Can’t get enough of tomatoes? Check out some of these recipes:
The history of tomatoes: How a tropical became a global crop. University of Illinois Extension. (2022). Retrieved from https://extension.illinois.edu/blogs/garden-scoop/2020-07-25-history-tomatoes-how-tropical-became-global-crop.
Is a Tomato a Fruit or a Vegetable?. The Spruce Eats. (2022). Retrieved from https://www.thespruceeats.com/tomato-vegetable-or-fruit-1807061.
Vegetable Tomato Varieties. GardenersNet.Com. Retrieved from https://www.gardenersnet.com/vegetable/tomatovarieties.htm.
Astronauts might soon grow SPACE tomatoes. Phys.org. Retrieved from https://phys.org/news/2019-04-astronauts-space-tomatoes.html.
Take a trip to Greece without ever leaving your kitchen! This recipe for Eggplant Moussaka is a popular Mediterranean dish that will have your taste buds singing its praises.
In the mood for comfort food? We’ve got you covered with this amazing recipe for Eggplant Moussaka! This traditional Greek casserole is made with eggplants, potatoes, a rich, tomatoey lamb mixture and topped off with a deliciously creamy sauce–in other words, pure food perfection at its finest.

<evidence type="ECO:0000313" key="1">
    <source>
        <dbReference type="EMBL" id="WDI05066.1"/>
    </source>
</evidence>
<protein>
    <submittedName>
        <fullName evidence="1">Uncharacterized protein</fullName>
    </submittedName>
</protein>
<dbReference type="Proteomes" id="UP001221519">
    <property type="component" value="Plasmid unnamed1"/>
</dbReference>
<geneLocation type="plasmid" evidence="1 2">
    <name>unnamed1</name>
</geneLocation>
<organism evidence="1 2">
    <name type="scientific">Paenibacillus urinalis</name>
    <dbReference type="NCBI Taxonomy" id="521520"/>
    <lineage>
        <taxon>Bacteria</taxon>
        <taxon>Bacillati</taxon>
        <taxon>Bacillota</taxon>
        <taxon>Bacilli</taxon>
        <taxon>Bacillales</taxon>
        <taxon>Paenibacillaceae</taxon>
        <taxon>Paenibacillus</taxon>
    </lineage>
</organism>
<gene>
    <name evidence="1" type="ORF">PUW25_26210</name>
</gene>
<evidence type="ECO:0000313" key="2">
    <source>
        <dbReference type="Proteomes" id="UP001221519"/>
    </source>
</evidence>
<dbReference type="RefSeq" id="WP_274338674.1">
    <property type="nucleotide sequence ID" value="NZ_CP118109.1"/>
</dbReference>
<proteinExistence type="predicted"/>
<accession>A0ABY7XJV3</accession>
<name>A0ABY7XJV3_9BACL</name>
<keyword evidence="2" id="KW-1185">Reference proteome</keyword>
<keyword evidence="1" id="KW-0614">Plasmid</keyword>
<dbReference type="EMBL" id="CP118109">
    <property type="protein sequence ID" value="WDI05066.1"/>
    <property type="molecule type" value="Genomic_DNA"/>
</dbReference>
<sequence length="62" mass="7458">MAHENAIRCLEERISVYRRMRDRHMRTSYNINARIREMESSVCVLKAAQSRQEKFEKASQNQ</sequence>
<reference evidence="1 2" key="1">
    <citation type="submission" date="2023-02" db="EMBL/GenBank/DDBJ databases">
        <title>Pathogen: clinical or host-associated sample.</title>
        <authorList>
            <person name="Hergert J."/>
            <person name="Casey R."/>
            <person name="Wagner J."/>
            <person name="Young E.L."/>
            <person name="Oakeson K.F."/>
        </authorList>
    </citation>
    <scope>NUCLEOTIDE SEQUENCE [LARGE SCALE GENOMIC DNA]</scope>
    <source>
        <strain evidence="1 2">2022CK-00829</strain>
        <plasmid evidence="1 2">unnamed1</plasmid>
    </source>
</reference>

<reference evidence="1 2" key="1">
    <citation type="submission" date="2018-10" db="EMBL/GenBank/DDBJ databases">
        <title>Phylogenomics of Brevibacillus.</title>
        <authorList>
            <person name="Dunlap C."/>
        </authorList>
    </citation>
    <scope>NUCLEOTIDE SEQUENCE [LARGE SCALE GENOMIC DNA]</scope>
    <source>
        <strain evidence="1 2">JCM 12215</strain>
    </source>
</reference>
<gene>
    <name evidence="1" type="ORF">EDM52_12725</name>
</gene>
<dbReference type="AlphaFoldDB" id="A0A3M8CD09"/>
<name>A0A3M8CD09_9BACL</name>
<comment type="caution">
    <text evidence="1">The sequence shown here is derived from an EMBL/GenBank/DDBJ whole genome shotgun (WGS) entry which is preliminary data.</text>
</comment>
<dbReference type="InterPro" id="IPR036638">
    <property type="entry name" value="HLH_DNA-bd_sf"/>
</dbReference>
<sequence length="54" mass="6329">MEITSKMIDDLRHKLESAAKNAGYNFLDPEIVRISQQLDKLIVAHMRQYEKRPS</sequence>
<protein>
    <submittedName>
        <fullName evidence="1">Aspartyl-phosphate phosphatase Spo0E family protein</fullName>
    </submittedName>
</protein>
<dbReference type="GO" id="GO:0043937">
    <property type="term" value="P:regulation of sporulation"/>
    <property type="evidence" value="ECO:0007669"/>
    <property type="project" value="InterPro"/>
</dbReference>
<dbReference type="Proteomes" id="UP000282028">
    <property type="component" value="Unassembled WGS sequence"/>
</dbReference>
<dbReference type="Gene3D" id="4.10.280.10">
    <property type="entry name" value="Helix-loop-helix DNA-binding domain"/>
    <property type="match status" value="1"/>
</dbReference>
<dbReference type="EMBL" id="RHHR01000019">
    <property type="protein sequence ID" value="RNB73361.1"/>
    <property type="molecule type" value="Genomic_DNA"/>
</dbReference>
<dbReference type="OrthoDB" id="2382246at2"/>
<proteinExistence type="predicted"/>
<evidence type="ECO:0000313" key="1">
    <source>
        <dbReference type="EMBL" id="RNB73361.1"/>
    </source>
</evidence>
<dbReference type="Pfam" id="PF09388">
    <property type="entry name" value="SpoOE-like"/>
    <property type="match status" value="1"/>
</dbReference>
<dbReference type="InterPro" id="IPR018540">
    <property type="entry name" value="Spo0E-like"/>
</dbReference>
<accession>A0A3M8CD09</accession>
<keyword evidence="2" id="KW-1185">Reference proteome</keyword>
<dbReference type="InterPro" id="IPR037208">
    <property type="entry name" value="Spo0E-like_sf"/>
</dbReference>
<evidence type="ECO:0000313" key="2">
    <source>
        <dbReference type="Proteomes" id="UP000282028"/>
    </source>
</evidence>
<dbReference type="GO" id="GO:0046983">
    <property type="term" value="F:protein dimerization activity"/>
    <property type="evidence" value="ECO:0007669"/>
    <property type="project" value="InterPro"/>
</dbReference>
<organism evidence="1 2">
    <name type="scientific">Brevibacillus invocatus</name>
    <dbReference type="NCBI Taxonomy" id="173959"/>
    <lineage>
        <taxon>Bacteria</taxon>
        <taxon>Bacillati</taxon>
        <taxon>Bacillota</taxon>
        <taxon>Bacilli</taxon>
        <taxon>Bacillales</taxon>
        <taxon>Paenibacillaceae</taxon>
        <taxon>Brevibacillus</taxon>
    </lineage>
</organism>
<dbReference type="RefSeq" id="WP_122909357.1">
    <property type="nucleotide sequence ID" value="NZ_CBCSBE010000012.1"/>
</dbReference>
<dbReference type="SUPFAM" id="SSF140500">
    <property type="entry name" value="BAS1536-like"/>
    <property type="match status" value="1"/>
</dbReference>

While you can make this recipe any time of year, it’s especially delicious in the fall and winter months. It also has a high nutrition profile thanks to the canned tomato products used, as they provide a plethora of antioxidants (such as lycopene) that play an integral role in the reduction of certain types of diseases and cancers. In fact, numerous studies have linked lycopene consumption with prostate cancer protection. While lycopene is present in other fruits such as watermelon and pink grapefruit, tomatoes (which are the second most consumed vegetable second to potatoes in the U.S.), account for more than 85% of the lycopene in the American diet. Interestingly, cooked tomato products may hold particular significance, as the lycopene from cooked and processed tomatoes is more bioavailable than that of fresh tomatoes. Heating or processing breaks down the tomato cell matrix and promotes isomerization of lycopene from all-trans isomers to the more bioavailable form of cis-isomers. Research shows that single daily servings of processed tomato products produce significant increases of lycopene concentrations in blood and buccal mucosal cells in healthy adults.